How Austrian publisher Die Presse made its video business profitable

After years running a loss from its video efforts, video now accounts for 10% of digital ad revenues of Styria One Digital, the sales house for Austrian news publisher Die Presse. The publisher has attributed the rise to running muted autoplay video and claims the user experience hasn’t suffered as a result.

Muted autoplay video has become the norm across the internet as a way for publishers to build up view counts and serve more impressions, particularly for news publishers where video has been harder to monetize. But there is an ongoing debate about whether or not the format is disruptive, forcing people to watch ads.

“The belief is that you can never do autoplay, or text and video content that is not exactly matching,” Alexis Johann, executive managing director at Styria Content Creation, part of Styria Media Group. “We now know these beliefs are not true.”

For the past six years, Die Presse had lost money through its video strategy, said Johann. The 170-year-old news publisher faced the challenge of producing and publishing video content quickly to accompany breaking news stories. Anything that took longer than 60 minutes after a text story was published was too long, he added. Equally, training journalists new skills was a challenge. Only 10% of Die Presse journalists embraced creating video with enthusiasm; for the rest, it was a distraction, he said. Even with a centralized video team, it struggled to scale enough content to make meaningful revenue from pre-roll on open exchanges.

But last year, Die Presse turned this around. The publisher has increased annual pre-roll impressions from 300,000 to over 31 million since working with video platform Video Intelligence, which serves contextually relevant videos within articles. Since 2018, all Die Presse articles now have contextually relevant video, such as the below article about an Austrian mother who joined “Islamic State” four years ago and wants to return. The video is about the extension of border control in Austria caused by the threat of terrorism.

Adding contextual video has grown video to 10% of its digital ad revenues.

The revenue generated from pre-roll video is now 10% of Styria One Digital’s digital ad revenues, the sales house for Die Presse. Johann said it makes a 50% margin on the ads, while yields have improved as more advertisers are working with the publisher direct rather than trading on the exchange.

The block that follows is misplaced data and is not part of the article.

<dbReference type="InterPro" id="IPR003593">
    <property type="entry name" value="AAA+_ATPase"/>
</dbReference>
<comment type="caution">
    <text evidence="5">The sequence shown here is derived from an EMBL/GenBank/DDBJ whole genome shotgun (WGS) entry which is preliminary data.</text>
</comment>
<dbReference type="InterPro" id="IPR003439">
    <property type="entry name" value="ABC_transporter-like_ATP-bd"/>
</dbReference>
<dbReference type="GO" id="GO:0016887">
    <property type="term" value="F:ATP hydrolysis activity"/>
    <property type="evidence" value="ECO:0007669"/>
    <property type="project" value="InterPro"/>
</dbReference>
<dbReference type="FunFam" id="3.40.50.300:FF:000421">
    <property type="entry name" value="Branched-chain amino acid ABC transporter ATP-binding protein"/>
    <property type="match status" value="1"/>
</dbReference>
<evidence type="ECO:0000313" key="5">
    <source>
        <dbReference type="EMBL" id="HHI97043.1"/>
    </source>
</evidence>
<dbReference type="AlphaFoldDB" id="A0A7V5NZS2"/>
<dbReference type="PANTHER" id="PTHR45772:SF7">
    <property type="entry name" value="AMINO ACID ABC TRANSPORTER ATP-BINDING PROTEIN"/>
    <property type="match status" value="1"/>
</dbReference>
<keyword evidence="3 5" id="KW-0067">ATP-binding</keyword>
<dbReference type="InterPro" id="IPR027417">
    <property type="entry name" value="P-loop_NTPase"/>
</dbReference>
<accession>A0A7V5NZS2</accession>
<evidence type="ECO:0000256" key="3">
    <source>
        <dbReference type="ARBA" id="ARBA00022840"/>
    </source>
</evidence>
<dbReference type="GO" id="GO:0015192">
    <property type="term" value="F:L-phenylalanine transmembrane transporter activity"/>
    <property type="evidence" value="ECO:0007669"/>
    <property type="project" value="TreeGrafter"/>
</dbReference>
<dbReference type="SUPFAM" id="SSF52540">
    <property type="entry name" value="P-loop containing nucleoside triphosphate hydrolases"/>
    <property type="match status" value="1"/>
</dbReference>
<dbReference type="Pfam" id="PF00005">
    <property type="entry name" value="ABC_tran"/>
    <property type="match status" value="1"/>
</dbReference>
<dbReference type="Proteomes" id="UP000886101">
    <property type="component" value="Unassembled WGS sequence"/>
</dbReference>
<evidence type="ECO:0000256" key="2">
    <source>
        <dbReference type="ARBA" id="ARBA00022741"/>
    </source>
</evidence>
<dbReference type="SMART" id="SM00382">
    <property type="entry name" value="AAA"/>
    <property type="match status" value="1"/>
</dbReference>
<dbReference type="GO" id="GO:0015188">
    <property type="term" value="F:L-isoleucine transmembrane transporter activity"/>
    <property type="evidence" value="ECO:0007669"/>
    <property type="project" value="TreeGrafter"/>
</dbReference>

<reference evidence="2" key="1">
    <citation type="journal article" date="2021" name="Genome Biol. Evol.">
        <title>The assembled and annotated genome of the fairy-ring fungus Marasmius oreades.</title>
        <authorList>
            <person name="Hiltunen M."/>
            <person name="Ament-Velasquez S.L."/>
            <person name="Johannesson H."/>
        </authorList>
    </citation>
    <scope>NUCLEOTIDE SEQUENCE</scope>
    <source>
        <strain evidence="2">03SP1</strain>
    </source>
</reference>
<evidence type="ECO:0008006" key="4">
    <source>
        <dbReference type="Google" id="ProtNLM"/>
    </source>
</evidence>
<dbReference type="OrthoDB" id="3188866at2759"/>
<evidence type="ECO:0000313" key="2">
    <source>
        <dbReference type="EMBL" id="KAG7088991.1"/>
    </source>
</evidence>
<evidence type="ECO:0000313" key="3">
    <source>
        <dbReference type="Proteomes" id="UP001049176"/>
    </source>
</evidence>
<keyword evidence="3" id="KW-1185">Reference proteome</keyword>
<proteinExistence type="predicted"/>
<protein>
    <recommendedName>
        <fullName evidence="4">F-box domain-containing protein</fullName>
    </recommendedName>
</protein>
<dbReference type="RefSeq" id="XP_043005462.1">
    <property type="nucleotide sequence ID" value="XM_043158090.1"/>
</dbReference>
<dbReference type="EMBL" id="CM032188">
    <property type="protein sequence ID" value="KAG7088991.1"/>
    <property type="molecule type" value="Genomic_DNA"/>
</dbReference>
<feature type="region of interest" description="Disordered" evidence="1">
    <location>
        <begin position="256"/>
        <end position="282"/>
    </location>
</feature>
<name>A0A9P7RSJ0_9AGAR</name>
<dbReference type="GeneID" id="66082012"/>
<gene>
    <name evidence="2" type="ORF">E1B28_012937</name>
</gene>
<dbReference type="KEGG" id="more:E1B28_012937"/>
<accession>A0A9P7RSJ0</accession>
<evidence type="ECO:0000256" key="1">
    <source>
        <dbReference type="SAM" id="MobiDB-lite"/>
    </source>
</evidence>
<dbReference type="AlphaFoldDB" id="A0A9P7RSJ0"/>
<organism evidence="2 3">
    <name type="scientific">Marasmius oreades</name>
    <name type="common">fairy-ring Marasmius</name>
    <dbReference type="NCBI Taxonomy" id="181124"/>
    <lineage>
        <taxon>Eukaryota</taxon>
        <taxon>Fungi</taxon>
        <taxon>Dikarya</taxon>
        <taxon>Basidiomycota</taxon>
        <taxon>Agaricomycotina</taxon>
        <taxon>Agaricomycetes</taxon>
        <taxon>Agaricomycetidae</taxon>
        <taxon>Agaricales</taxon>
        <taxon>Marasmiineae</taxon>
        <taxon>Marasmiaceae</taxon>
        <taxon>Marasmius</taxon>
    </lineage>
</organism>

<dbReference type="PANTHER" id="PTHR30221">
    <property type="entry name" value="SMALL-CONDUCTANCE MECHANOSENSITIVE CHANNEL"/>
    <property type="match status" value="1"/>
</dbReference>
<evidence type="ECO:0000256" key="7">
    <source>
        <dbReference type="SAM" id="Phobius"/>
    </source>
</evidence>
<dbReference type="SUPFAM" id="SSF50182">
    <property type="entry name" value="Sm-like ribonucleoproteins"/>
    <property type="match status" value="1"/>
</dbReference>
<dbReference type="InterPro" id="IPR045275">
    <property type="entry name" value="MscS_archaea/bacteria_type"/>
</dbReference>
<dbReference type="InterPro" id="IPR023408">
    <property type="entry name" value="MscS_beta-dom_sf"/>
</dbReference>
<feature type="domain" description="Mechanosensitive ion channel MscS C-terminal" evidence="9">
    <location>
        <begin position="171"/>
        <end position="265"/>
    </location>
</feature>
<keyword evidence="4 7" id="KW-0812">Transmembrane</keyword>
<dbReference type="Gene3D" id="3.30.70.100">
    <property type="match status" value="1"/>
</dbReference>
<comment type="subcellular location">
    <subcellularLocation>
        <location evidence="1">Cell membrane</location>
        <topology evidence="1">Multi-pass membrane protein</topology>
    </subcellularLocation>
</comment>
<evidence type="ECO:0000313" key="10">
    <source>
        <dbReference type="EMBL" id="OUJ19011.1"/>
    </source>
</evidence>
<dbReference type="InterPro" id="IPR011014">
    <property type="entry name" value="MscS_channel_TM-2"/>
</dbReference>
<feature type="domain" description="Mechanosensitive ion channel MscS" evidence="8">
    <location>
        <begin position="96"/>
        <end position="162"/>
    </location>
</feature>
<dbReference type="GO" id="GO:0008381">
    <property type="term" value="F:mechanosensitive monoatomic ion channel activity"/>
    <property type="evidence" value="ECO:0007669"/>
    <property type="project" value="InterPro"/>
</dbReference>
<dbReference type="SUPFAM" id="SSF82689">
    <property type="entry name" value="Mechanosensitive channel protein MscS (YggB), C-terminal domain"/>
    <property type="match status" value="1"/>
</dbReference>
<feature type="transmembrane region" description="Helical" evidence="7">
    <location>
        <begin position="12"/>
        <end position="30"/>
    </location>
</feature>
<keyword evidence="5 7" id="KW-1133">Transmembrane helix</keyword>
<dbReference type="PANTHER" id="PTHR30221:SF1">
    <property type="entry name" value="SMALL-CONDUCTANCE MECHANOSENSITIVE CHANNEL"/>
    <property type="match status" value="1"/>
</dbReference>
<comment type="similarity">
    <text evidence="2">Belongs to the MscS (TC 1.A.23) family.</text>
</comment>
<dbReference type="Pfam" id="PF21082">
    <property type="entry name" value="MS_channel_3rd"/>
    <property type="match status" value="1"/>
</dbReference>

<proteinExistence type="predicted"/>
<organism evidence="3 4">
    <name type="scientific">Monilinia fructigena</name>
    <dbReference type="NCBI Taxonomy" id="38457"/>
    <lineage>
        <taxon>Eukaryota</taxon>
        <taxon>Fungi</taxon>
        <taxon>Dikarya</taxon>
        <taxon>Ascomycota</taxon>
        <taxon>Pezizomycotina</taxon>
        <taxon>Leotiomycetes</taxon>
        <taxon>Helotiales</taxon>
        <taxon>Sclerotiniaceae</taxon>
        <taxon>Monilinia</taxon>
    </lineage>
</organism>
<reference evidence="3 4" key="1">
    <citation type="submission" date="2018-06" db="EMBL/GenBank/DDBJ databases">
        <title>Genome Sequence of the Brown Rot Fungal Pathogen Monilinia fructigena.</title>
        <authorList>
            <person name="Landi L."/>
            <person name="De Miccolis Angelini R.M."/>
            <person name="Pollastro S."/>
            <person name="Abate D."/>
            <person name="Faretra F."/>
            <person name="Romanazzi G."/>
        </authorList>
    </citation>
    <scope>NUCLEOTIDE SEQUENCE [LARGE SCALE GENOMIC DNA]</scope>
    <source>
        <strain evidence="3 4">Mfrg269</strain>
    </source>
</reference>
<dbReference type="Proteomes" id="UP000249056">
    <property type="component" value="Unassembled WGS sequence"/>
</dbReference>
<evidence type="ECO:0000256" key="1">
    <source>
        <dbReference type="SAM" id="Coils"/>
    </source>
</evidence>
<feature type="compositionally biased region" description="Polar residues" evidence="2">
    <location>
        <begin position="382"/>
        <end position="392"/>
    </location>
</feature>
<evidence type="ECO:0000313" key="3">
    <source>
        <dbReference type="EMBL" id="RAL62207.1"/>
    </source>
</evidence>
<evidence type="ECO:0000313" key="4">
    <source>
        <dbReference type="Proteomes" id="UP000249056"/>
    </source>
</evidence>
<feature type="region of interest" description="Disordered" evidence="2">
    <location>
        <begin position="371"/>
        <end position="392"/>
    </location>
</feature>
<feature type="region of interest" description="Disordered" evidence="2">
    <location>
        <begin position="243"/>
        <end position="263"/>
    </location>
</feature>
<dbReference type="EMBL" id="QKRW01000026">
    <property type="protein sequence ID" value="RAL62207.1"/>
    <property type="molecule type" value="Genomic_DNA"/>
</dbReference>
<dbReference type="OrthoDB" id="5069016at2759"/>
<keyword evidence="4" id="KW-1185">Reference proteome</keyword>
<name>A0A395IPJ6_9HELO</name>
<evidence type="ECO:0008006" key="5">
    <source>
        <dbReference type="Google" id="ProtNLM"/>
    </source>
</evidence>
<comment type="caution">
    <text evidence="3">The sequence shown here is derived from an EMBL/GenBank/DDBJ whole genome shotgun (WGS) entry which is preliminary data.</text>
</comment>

“Content sharing is key. We need content and need it fast, so licensing makes sense, but it’s how you integrate that to grow exponentially,” he said. As the video content is contextual, rather than an exact match of the story, it’s additive rather than repetitive. Audiences click into the article for the video to autoplay, so this shows some intent to view.

“‘Click to play’ is the holy grail; autostart overall is still a big part of internet inventory,” said Brian Rifkin, co-founder of video platform JW Player. “More publishers are creating points on site that are intent-to-watch scenarios where there is a call to action.”

While autoplay is generally frowned upon for disrupting the user experience, Die Presse claims that this hasn’t suffered. The publisher polled 500 of its readers on the integration of video on the site and found that over 60% would like to see more of this type of video and 50% said that the positioning of the videos in the news articles made the site more attractive.

“Advertisers said they cannot work with autoplay; editors say we ‘don’t believe users want autoplay,'” said Johann. “We didn’t think we could do either of these things.” As a result Styria One Digital plans to replicate the solution on its other sites.

However, not everyone is on board with the growth of autoplay. “Even with muted autoplay, the animation can distract the user from the reading experience,” said Alessandro De Zanche, an independent digital media consultant.

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